From Sex Worker To Community Leader in Western Rwanda

Odile Mugabekazi
Odile Mugabekazi found safer, more lucrative ways to earn money after receiving health and financial training from two USAID-funded programs.
Anastase Nzeyimana
Training brings new options and livelihoods to women
“I am now able to pay school fees for my children without going to the streets.”

January 2017—Odile Mugabekazi was pregnant with her second child when she was diagnosed with HIV. Already a single mother supporting her daughter with the meager income she earned as a sex worker, Mugabekazi thought her life was ending.

But Mugabekazi’s life took a turn when she was identified by a USAID program that reached out to over 3,700 female sex workers in Rwanda. The program provided the training Mugabekazi needed to become a community health and financial leader. She learned how to teach her peers about family and financial planning, reproductive health, nutrition and more.

With her newfound knowledge, Mugabekazi formed a group of 10 female sex workers and taught them about the importance of HIV prevention, sexually transmitted infection screening, and family planning. She also helped the HIV-positive members of the group to enroll in treatment.

And thanks to loans from a local financial cooperative organized by the USAID program, Mugabekazi also learned hairdressing, established a kitchen garden, and bought livestock.

“I am now able to pay school fees for my children without going to the streets,” says Mugabekazi, who has stopped sex work and now lives in her own house.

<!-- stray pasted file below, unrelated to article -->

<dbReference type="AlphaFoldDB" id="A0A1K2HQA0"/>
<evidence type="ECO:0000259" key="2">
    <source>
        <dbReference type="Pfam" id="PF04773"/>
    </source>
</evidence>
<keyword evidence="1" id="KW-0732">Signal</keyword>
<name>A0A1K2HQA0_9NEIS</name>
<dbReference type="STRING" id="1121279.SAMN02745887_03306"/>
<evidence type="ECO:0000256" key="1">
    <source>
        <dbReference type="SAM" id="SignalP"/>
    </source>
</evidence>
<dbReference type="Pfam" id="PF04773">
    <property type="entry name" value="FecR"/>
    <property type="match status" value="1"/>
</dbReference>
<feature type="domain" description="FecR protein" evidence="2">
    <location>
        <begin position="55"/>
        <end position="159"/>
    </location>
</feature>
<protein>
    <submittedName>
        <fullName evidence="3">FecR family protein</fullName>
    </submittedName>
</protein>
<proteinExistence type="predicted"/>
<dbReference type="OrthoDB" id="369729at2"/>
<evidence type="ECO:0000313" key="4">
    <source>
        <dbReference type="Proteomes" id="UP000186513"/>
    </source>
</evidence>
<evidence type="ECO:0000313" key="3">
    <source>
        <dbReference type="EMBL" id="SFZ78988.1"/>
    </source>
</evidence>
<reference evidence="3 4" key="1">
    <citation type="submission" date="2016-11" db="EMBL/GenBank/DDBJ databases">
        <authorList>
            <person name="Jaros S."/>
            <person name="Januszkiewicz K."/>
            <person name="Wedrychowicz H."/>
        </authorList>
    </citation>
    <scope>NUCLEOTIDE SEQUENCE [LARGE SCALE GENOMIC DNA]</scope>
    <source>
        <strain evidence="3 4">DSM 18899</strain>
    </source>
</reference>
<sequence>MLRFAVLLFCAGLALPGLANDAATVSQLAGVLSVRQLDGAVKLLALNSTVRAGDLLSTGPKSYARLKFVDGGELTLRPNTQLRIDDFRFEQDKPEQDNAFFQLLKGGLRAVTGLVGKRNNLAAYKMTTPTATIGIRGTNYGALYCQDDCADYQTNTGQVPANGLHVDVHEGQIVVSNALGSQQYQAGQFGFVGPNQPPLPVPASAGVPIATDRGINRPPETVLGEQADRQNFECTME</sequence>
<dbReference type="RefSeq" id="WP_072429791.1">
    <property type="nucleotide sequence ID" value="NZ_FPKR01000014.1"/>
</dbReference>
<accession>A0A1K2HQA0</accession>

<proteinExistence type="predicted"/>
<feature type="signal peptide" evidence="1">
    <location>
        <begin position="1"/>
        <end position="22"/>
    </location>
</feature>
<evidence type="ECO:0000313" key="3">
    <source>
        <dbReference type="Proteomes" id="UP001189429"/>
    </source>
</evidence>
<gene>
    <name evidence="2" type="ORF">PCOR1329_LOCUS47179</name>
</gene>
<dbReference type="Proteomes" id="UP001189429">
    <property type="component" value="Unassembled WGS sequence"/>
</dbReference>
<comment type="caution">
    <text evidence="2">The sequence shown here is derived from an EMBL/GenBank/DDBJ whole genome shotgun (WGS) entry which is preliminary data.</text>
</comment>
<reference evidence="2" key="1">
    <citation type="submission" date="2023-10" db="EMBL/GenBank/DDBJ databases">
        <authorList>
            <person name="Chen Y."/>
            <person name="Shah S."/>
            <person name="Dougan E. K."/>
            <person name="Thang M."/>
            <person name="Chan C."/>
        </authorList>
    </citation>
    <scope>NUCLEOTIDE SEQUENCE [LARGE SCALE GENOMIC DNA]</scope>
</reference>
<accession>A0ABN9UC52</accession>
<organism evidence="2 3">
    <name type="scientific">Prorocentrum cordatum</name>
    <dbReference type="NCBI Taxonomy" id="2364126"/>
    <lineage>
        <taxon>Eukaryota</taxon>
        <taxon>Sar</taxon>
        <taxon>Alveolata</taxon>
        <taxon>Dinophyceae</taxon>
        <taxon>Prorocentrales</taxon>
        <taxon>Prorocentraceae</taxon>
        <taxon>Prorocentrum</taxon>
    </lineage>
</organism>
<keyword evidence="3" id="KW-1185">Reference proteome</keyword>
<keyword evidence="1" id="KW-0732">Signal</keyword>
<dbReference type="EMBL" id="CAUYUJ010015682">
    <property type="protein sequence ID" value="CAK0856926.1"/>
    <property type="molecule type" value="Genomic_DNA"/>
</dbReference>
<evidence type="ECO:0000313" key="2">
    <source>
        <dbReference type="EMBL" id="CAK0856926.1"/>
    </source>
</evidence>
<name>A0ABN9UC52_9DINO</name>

The benefits of Mugabekazi’s involvement in this program have only kept accruing. In July 2016, Mugabekazi organized her own financial cooperative with 300 members, many former sex workers. She named the cooperative Duhiduke tugamijererambere ego hazaza, which means “We can only change ourselves by looking forward.”

For now, Mugabekazi has established a market where the cooperative members can sell fruit, but they’re working together toward a larger goal. The cooperative plans to own a supermarket by 2020.

Mugabekazi recognizes the potential of the cooperative to provide financial and family assistance. “United we can gain more and improve our lives and community,” she says.

From 2013 to 2016, USAID’s Roads to a Healthy Future (ROADS III) program provided a multitude of health and financial services to vulnerable communities near Rwanda’s transport corridors to surrounding countries. HIV prevalence in the communities was often twice as high as national estimates, and essential health services were weak or non-existent. In addition to providing support for people living with HIV, the program screened over 56,000 children under 5 years old and 25,000 pregnant or lactating women for malnutrition.

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Last updated: January 26, 2017

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